18. Rez

Art? Hacking? No this isn't the latest goings-on over at OpenSea, but instead best encapsulates Rez (besides, this is actually nice to look at). Tetsuya Mizuguchi's rail-shooter may have been minimalist on visuals, but it was heavy on trance beats and addictive gameplay. A gem in the Dreamcast's library and its influence is still felt to this day. - Rich

17. Jet Set Radio

Ahead of it's time in so many ways, Jet Set Radio is held up as one of the shining beacons of unfettered creativity that the Dreamcast is so well known for. From its art style to its music, its gameplay to its reverence for hip-hop and Japanese street culture, JSR is a masterclass in what a video game can be. This is Sega at their most zany, but in the best possible way. Strap on your in-line skates and grab that spray paint can, it's time to get funky! - Andrew

I mode! You mode! We all mode for i-mode!

I want you to take a little trip with me down repressed memory lane. Cast your mind back. It's 2001. Everyone keeps telling you the Dreamcast is dead, but you're not having any of it. There are AAA titles still to come on the horizon, Dreamcast Magazine is still on the newsstand (barely), and you've got an eye on Lik Sang and Play-Asia for some exclusive import goodness. You're a true believer and you're not jumping the Sega ship yet (or ever).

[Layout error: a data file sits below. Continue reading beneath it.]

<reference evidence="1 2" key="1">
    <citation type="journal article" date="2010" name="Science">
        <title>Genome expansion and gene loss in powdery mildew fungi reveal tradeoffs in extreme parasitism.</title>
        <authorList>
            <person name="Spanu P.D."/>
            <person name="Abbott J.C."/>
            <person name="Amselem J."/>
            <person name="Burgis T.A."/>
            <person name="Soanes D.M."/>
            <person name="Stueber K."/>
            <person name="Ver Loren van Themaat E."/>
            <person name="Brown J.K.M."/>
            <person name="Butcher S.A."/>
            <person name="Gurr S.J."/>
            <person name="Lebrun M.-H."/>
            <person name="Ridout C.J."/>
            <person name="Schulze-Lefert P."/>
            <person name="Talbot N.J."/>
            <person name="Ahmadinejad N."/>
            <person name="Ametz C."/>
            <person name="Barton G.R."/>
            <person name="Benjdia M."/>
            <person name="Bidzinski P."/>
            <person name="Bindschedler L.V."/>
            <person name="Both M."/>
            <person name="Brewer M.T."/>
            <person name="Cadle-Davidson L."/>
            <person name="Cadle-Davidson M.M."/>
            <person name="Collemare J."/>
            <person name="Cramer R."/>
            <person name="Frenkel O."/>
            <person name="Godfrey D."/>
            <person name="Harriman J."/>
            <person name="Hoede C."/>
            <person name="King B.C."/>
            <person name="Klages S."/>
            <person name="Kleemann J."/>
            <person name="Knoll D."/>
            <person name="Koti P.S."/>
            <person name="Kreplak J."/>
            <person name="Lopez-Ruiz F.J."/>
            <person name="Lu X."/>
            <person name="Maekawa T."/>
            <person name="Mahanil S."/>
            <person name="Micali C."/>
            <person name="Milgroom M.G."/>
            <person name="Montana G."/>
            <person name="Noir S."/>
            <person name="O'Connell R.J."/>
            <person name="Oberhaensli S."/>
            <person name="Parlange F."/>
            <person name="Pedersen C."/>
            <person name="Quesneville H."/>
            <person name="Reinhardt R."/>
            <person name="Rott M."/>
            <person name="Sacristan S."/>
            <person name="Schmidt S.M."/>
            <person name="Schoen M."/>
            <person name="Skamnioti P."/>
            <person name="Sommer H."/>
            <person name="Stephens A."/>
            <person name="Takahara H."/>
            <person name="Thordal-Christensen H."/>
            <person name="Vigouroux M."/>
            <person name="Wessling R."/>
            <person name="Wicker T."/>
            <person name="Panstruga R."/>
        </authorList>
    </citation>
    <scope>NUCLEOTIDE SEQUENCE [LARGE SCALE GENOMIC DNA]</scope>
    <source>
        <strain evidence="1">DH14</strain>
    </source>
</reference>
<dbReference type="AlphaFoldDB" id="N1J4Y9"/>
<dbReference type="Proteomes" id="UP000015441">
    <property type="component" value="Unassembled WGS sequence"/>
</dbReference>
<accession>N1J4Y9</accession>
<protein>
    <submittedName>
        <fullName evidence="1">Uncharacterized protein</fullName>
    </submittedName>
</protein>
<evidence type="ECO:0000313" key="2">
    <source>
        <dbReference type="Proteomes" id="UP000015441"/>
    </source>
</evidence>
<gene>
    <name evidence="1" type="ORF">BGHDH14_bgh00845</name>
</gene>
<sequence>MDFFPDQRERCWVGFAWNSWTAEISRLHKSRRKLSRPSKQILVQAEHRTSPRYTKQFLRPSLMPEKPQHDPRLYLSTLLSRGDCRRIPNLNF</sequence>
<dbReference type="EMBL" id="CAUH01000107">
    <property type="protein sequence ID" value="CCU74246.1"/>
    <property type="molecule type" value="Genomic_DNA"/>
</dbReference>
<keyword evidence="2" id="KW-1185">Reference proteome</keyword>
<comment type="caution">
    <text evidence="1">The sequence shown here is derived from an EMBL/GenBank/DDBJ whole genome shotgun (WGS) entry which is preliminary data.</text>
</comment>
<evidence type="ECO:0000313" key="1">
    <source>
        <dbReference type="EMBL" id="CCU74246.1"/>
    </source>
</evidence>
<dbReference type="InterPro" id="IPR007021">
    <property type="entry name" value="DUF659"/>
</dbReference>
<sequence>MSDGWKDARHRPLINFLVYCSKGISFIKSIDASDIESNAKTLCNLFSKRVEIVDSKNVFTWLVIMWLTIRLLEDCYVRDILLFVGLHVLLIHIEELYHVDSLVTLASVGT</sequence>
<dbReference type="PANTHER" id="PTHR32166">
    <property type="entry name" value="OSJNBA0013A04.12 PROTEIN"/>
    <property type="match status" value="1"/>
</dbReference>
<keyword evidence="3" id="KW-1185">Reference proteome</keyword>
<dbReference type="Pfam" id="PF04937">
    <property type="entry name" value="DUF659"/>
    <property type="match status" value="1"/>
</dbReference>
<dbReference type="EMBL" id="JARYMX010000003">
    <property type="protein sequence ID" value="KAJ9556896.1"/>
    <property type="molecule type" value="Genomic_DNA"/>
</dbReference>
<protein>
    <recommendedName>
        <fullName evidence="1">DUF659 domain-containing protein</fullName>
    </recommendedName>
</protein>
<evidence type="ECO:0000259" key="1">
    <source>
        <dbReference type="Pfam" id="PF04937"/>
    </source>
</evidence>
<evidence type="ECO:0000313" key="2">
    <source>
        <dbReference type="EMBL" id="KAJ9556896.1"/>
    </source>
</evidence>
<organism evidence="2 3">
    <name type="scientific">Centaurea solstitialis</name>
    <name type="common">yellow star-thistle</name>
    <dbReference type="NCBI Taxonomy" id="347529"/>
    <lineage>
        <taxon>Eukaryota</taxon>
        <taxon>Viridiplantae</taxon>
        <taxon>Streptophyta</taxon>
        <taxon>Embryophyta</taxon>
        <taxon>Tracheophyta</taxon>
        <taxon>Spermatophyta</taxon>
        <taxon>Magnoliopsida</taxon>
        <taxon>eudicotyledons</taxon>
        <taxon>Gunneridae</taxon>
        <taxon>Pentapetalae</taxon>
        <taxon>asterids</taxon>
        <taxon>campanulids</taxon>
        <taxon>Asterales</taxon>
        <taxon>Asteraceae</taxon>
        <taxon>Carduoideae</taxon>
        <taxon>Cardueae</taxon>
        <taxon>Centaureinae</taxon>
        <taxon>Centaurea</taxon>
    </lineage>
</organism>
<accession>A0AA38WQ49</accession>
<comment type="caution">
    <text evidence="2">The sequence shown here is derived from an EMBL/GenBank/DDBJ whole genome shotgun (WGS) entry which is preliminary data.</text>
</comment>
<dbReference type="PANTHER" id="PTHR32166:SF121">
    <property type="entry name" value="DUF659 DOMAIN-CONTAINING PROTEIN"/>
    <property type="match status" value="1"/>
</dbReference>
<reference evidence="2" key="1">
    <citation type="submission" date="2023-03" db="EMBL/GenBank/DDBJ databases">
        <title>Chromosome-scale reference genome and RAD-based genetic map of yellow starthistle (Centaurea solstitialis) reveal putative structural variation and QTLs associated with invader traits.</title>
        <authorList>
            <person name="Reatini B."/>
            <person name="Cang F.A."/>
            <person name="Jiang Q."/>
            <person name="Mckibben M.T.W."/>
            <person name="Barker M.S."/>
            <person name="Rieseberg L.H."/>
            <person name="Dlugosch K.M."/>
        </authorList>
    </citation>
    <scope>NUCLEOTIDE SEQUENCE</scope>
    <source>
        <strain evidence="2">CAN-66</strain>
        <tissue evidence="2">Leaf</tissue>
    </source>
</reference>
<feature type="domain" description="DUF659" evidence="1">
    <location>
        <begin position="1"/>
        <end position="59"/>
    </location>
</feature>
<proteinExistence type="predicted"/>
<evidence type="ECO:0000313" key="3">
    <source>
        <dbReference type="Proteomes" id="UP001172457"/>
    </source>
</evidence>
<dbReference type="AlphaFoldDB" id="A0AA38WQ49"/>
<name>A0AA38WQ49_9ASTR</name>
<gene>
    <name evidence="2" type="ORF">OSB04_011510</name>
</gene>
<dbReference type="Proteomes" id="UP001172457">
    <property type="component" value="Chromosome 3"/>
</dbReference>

But you have a problem. You can't stay tethered to your 15" CRT TV and curled up against the warmth of your precious blue swirl baby. You have to leave the house. You have stupid lectures to attend, and that interminable bus ride awaits. If only there was some kind of portable Sega device you could take with you to while away the drudgery of public transport.

You look to your shiny new Neo Geo Pocket Color, but it's just not Sega enough for you today. You look to your forlorn and dust-covered Game Gear lying under a pile of socks in the back corner. Those capacitors have blown and leaked and it's never coming back to life. In desperation, you fish out the VMU from your Dreamcast controller, but the batteries are dead and there's only so much of Voldo's Volleyball minigame you can take. Out of options, you trudge out into the gloom, resigned to your terrible fate. 

Meanwhile, in Japan...

In June 2001, Sharp released a new generation "J-Phone" - the J-SH07. It was the first J-Phone to be compatible with Java applets, and it also came bundled with Ulala from Space Channel 5 as a kind of virtual pet / avatar on the device.

The more you used your phone, the better your "rating" gets, and as a reward, Ulala dances for you and sometimes changes costumes. You could download more Space Channel 5 related goodies from the "Ulala no Channel J" service.


This might have passed you by, but back in 2014, Sega commissioned a stage play to commemorate Phantasy Star Online's 15th Anniversary. Series producer Satoshi Sakai and series director Yuya Kimura supervised the play, which was produced by Masahiro Nakayama. The stage play had a short run between December 4-7 in 2014 at the Aoyama Theater in Japan, and was later released on DVD.

As part of the live performance, some musical numbers were also included. Haruko Momoi composed and wrote the songs, and these were performed by Shota Aoi and Nitta Megumi, who played the main characters Takuya and Yumi.